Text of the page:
Fake Empowerment: On Conspiracism and Political Judgement (second of three seminars in the Populism and Religion Seminar Series, autumn 2023). Rickard Andersson.

12 October 2023 16:15 to 18:00 Seminar

In contemporary conspiracism, people are often urged to go, by themselves, beyond what things seem to be and reveal the real truth hidden beneath surface phenomena. This is epitomized in the phrase “Do your own research!”, common in conspiracist discourse. With such encouragements, conspiracism offers empowerment through factual knowledge and the ability to make independent and informed political judgements. On the other hand, its questioning and suspicion is so profound that it covers not only what is real but also the meaningfulness of realness. Drawing on the work of Hannah Arendt, I highlight the important connection between a shared sense of reality and political judgement and argue that conspiracism rather impairs political judgement and offers only fake empowerment.

Rickard Andersson is a research fellow in political science at the Centre for Theology and Religious Studies, Lund University. His research is mostly on political theory and the history of Western political thought, and he is currently involved in a project concerning conspiracy theories and post-truth politics.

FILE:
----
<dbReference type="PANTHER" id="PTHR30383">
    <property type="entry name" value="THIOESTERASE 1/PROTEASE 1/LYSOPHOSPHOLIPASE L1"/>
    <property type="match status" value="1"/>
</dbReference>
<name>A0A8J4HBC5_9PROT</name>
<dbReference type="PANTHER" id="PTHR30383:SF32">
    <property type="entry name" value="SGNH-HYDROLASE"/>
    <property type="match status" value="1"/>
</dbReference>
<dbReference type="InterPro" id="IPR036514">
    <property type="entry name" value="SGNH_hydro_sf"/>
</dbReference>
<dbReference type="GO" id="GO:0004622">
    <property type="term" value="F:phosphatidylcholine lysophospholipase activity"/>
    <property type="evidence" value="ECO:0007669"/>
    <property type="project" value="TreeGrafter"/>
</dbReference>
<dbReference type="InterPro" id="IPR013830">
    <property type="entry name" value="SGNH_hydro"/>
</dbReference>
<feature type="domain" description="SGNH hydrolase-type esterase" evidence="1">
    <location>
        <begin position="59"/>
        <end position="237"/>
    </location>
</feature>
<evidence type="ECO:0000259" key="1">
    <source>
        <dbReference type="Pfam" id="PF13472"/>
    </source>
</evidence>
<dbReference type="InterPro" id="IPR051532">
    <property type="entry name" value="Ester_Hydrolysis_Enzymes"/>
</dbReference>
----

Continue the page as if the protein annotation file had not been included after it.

About the Seminar Series

Formerly under the umbrella of Lund’s research platform on Christianity and Nationalism, the seminar series on populism and religion is now organized by the Lund University-based research project Beyond Truth and Lies: Conspiracy Theories, Post-Truth, and the Conditions of Public Debate. The series focuses on the theoretical, philosophical, and theological dimensions of populism, with special attention to how conspiracy theories intersect with populism.

Certain conceptions of politics – including political community, political processes, and political decision-making – characterize typical formulations of populist thought. A fundamental conviction of this seminar series is that we must investigate these conceptions if we want to engage in dialogue that goes beyond plain-sense descriptions of, or explanations for, facts, and which deeply addresses questions about how society is – and ought to be – organized. Conspiracy theories – including corresponding elements of culture that shape and are shaped by conspiracy theories – have become increasingly more public in their significance on politics, political decisions, and political movements. We welcome to our seminars a range of intellectually interested parties to discuss these matters, including senior and junior scholars, doctoral students, and beginners.

Seminars are in English, unless otherwise specified. Seminars are open to the public; you may attend by joining on Zoom.

Zoom: https://lu-se.zoom.us/j/62645329724

Meeting ID: 626 4532 9724

16h15–18h00, Swedish time [CEST]


About the event:

12 October 2023 16:15 to 18:00

Zoom: https://lu-se.zoom.us/j/62645329724


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